Make 2019 the best year yet.

For all its sparkle and hype, New Year’s is one of the most natural holidays. It’s the holiday when we humans acknowledge that we are a part of nature and participate in its cyclical structure: Our lives have seasons, and each year is a fresh start. However, because we are self-directing beings, it’s up to us to determine just how fresh we want that start to be.

New Year’s gives us the opportunity we need to pause, to reflect on the past year, and to lay out the framework for the next phase of life. This process is what we call “making resolutions.” Although it seemed silly to me for many years—the first activity in a year of “Hallmark Holidays”—I’ve come to see the importance of New Year’s resolutions: They help us to take stock of our past year and our present state of being, and they give the coming year of life a shape and a purpose. The troubles and joys of day-to-day living take so much of our time and energy through the year; we lose a sense of the forest for those very many and very diverse trees that fill up our field of vision. It’s important to step back and take a bird’s-eye view of things, so that we can both enjoy a sense of accomplishment and assess how we’d like to improve.

But often the enthusiasm of New Year’s is undermined within a few short weeks, or even days. I don’t know about you, but I don’t feel fresh in January, and my gas tank is often on low. When the zeal of the fresh start encounters the counter-force of the habits I’ve developed over a lifetime, I often lack the energy to follow through on what I’ve resolved to do. Excitement devolves into apathy, and by March I’m dejectedly grumbling to myself that There’s Always Next Year.

While the post-holiday doldrums are largely unavoidable, I think a large part of the problem lies in my resolution-making process (or lack thereof!) I generally do one of two things: Either I painstakingly make a list of resolutions that overhaul every aspect of my life, or I utterly avoid the process until a few days into January when guilt motivates me to sketch out a few half-hearted goals that I forget and abandon as soon as I articulate them.

The problem with Method 1 is that it demands the impossible. New Year’s resolutions are all about changing our habits of being in one way or another, and habits take time (sixty-six days, according to recent studies!)—especially if you need to work against one habit to develop another one. No one can do fifteen new things well: we humans have limited energy resources, and so we can’t do everything at once. And failing at many things is the best way I know of to make sure we fail at everything.

The problem with Method 2 is that it totally undermines the importance of the enterprise: Why should I bother grappling with some half-hearted resolutions I dreamed up late at night some Thursday in January when plagued by nebulous guilt?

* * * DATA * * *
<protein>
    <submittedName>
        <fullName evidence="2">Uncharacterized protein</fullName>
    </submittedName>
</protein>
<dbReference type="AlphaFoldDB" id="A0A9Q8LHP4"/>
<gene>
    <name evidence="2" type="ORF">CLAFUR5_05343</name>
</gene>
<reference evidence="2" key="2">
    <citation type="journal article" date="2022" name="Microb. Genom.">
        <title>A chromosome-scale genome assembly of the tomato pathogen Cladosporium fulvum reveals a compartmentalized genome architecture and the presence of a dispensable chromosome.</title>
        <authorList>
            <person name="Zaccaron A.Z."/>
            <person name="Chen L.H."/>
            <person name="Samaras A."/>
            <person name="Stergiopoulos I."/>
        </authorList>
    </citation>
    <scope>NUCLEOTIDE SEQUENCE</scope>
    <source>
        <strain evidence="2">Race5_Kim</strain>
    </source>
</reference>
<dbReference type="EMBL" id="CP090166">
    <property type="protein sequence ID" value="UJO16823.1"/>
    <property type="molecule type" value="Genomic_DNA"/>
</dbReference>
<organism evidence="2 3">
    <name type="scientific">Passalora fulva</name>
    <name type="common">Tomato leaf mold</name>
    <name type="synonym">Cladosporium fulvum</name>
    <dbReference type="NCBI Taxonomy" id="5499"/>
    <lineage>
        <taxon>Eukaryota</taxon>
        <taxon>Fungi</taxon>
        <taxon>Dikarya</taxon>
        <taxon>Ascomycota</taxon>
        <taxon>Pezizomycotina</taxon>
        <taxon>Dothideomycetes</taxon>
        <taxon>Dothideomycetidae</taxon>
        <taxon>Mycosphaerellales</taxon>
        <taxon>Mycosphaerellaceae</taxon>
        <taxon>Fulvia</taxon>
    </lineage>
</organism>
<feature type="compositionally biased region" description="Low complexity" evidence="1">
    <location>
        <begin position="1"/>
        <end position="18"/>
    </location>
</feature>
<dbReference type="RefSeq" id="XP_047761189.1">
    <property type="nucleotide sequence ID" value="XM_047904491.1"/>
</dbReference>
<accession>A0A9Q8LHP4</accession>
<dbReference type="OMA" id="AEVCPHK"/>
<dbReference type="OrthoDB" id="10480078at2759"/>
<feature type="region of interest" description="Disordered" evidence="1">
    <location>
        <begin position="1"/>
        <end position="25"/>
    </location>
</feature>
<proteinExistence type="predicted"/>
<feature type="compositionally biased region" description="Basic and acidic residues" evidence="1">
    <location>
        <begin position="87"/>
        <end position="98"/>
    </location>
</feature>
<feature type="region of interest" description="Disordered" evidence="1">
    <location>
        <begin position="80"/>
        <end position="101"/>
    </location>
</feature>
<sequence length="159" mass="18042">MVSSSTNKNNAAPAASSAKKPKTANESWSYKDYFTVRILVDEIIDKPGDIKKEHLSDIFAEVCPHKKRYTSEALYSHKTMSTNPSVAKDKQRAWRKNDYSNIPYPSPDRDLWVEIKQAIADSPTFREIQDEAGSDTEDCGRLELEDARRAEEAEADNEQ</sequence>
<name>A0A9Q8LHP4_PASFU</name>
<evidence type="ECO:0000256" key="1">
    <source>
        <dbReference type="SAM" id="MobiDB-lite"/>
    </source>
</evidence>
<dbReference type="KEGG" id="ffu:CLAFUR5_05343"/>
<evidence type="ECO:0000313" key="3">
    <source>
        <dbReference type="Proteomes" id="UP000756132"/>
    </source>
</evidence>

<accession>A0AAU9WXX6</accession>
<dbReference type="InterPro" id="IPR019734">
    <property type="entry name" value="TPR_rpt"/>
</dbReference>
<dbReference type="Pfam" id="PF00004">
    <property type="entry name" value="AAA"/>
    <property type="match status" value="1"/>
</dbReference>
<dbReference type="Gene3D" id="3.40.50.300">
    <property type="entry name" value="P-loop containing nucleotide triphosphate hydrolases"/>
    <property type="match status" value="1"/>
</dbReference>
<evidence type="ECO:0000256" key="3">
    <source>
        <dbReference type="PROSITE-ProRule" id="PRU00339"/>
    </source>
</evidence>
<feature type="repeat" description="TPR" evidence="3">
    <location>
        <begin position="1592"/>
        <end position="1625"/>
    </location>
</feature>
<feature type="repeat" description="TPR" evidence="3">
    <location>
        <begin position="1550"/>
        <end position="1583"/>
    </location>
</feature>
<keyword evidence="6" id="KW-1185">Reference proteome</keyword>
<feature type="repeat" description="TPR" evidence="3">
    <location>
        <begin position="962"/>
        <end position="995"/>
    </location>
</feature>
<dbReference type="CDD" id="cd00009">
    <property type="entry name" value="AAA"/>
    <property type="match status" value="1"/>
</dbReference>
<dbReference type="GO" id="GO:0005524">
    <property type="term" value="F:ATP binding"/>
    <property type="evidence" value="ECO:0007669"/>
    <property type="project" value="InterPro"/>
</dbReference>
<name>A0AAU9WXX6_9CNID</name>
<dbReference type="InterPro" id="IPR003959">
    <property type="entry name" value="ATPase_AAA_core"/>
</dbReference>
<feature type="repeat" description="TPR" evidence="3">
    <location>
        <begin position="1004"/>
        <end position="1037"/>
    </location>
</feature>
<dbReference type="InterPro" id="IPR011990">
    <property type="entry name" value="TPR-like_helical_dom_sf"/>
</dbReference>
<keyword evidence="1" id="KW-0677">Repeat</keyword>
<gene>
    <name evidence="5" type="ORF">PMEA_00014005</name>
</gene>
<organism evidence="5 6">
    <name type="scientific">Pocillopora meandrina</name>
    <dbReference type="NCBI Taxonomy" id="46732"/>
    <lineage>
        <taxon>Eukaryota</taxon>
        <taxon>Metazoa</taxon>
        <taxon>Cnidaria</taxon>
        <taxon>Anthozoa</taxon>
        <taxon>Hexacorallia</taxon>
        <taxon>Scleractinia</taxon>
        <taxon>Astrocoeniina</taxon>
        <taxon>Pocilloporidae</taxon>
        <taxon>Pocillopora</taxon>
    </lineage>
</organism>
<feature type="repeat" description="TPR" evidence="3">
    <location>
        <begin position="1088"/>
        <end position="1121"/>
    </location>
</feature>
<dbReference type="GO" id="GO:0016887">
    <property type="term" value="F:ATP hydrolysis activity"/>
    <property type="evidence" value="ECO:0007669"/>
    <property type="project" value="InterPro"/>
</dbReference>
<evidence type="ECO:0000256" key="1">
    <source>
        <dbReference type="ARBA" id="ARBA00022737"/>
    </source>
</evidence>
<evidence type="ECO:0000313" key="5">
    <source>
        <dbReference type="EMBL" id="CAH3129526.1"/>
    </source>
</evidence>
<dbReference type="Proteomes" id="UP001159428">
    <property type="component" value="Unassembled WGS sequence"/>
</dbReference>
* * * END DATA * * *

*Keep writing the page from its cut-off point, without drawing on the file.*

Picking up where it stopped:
So, in these early days of 2019, here are some things we can do to make good, intentional, and achievable resolutions.

The first step is to take time to reflect. With resolutions as with dating, intentionality is half the battle. Respect yourself and your life enough to sincerely reflect on your habits, vices, virtues, goals, dreams, desires, and weaknesses. Let yourself picture—vividly—what you want your life to look like, and how each of your proposed resolutions would play into that. Also, make yourself be honest about what your life would or does look like without that particular habit. This will be useful motivation when the initial zeal wears off and the long winter wears on.

As a second step, I think it could be helpful to categorize areas of life that you’d like to improve or change in some way. The categories that come to mind for me have to do with financial responsibility, self-discipline, career excellence, spiritual life, and time management. Once I’ve made these categories, I plan to pick something from each category to work on.

The third step is to make a plan of execution. Here I’m toying with a couple of options.

01. Method One 

Pick a few resolutions (I’m thinking five or fewer) and to make concrete plans (I’m talking daily, weekly, monthly) for how you can accomplish them. Anticipate how your patterns of life will change over the year (Are you traveling or moving? How does summer affect your daily schedule?) and plan now for how you can accomplish your resolution despite those shifting factors.

02. Method Two

Make monthly or quarterly resolutions. The idea here is to focus your energy on a particular resolution (or perhaps two) for a more limited time. I think this would be particularly useful if you’re preparing for any large change in life (a big move, a career switch, applications to school, etc.) It could also work as a kind of motivational compound interest, where you maintain your old resolution and add a new one each month or quarter. One way or another, you work your way through your list gradually rather than working on everything from the get-go.

In these first few days of the New Year, as you take stock of your past year and anticipate the year ahead, set yourself up for success! If you can take yourself seriously enough to set aside time to prioritize resolution-making, you’ll start the new year right with resolutions you can keep.